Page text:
Don’t Standout In A Layout Blind

Layout blind for duck and geeseExcited honks crashed the air waves as we responded with calm groans and single clucks back to the group of geese circling our spread. Just a few yards closer is all we really needed for the birds to be in range but as they circled one last time, they flared and flew away with haste.  Has this ever happened to you?  I bet it has.  Any water-fowler knows the sinking feeling of seeing birds flare.  This also leaves you scratching your head trying to figure out what the heck just happened.  You look at the spread then at your blinds.  If I were a betting man, I’d bet money on the beautiful layout blind you bought from the store look like a zits on the forehead of a teenager- they sticks out.  

Brushing in your layout blind properly takes more than a few cornstalks to make yourself invisible from the eyes in the skies circling your spread.  I’ve hunted with people who do not understand this concept and in turn are the root cause of flaring birds. 

Spa Treatment:  Regardless of how dull the material manufactures use on the layout blinds,  the first step is to create a solid base layer of dirt and cut that shine out.  From old waterfowl hunting videos I’ve watched in the past, make mud or get mud from a swamp and give your blind an inaugural mud bath.  Really work several layers of the mud over every inch of the canvas and set it out to dry.  This is the natural primer for the rest of the masterpiece.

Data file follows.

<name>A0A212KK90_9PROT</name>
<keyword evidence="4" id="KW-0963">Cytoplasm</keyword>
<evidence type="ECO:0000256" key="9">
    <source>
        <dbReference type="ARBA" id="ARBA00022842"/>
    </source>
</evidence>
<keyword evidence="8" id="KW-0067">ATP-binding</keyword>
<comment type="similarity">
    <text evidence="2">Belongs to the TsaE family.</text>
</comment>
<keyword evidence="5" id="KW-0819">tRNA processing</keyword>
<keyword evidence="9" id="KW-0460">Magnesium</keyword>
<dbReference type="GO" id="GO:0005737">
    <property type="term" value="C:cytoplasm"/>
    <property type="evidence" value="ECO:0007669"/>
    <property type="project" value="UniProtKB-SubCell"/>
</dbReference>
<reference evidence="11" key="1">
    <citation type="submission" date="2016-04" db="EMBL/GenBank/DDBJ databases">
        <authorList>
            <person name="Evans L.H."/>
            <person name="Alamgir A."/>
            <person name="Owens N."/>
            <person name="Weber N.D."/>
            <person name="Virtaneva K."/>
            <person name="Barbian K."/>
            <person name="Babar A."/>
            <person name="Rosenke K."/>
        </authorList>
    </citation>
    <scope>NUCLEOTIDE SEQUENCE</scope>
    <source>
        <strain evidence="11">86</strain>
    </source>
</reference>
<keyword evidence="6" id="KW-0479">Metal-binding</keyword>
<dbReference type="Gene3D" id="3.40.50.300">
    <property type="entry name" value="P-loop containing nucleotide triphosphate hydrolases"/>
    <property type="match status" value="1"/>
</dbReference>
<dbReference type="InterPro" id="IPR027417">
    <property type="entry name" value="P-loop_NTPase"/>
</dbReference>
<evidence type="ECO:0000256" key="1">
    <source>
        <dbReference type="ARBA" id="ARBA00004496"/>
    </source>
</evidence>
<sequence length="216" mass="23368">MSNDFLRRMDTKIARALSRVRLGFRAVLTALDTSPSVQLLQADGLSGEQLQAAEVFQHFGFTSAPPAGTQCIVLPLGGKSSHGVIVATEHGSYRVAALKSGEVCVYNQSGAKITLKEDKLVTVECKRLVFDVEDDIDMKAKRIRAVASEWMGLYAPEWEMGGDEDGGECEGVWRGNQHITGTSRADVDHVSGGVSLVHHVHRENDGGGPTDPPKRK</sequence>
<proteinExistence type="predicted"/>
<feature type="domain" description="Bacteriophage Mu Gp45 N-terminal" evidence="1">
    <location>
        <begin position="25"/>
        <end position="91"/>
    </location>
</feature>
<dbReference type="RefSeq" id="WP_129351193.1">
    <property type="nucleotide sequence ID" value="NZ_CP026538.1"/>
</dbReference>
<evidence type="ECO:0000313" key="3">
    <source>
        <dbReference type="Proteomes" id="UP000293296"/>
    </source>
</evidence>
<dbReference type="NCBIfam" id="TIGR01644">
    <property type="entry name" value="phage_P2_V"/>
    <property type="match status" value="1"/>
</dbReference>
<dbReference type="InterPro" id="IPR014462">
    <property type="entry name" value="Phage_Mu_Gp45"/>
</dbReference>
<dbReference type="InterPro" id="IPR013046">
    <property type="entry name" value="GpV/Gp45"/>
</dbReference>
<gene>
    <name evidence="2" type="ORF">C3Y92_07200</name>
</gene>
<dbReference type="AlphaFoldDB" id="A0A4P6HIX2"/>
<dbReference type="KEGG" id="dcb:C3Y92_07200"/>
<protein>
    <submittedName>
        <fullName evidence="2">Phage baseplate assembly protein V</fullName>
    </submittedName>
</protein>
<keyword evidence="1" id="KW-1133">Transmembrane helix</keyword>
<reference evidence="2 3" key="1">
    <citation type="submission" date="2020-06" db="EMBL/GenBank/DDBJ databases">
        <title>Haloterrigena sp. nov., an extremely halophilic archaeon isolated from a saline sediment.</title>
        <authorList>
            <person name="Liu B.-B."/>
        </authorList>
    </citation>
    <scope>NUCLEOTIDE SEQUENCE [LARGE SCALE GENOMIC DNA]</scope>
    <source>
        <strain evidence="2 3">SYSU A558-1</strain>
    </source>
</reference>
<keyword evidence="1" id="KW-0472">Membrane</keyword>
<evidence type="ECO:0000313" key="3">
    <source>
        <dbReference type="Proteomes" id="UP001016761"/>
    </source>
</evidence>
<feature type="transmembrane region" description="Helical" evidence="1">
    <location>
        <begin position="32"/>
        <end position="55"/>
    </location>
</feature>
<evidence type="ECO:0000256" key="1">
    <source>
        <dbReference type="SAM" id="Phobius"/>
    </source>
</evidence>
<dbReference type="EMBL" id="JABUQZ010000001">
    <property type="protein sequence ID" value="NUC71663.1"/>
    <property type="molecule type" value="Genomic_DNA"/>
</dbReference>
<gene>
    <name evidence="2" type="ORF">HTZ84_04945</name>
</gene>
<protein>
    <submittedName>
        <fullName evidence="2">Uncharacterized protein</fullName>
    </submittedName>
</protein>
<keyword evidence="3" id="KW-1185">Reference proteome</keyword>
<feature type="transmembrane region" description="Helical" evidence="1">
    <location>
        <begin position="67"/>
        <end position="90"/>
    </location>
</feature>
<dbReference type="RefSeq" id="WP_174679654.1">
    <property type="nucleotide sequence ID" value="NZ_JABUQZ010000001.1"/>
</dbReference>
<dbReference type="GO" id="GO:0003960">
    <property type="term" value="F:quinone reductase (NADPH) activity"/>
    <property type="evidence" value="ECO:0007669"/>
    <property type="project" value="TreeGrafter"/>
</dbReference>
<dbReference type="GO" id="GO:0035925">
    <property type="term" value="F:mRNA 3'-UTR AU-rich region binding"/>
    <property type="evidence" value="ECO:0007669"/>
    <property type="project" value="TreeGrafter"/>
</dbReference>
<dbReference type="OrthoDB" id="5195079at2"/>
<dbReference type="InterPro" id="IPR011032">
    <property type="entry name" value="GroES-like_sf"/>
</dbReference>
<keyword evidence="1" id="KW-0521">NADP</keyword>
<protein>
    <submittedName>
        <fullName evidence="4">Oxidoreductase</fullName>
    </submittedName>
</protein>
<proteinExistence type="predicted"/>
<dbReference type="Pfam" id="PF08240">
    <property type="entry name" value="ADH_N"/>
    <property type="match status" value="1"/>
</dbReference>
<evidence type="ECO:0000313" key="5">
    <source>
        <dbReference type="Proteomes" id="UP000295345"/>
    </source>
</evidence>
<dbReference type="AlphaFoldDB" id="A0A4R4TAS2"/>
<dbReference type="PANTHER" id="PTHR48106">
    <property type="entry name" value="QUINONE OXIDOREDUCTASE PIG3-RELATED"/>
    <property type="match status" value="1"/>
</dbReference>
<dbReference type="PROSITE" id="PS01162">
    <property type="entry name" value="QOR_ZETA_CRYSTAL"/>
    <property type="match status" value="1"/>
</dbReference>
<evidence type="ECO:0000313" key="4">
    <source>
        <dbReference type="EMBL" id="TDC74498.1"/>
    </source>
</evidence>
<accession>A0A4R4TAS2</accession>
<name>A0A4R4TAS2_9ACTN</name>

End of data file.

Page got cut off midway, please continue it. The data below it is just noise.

Let It Weather:  The Weatherman Waterfowler- Tyler Breen, a rising star in the water-fowling world tells me he lets his blinds sit outside all spring and summer (in a safe place obviously) in order to be subjected to all mother nature has to offer.  Rain, sun, wind beat on the blind and knock the natural shine out.

Natural Ingredients:  Use debris from the immediate field you are hunting in.  If you are hunting a grass field one day, they hunting corn the next day, make sure to remove unnatural materials from the blind.  Layout blinds have nifty little holders for natural brush.  I’ve found to hide layout blinds the best, I must cram each of these little holders full of material.  If hunting a cornfield, make sure you have corn stalks not just folded over your blind but have stalks sticking up from the sides and back of the blind standing alone.  Follow the natural direction of the corn stalks, like going with the grain when splitting wood. 

Cover the back:  One of the most over looked parts of brushing in a layout blind is the very back where your head sticks out.  Do not forget to properly cover your head.  What I mean by this is? Have material sticking up above your head and thick enough, small turns of your head will not be seen from birds approaching from your six.

Take it down:  Sometimes, especially in early season situations, blinds are difficult to hide as in field brush is scarce like in hay fields.  The Weatherman told me in this situation to not fully set up the layout blind’s metal structure.  Rather just crawling into the blind flat on the ground using a backpack as a head rest.  This will place you closer to the ground which cuts down on shadows, makes brushing far easier, and gives the birds less to pick out from the air.

We use lots of time and effort into making sure our spread is just right.  Don’t forget to pay attention to what your blind looks like, it can be the difference between making it rain and going home with a box full of loaded shells.

Jason Reid

Last Updated: September 30th, 2014

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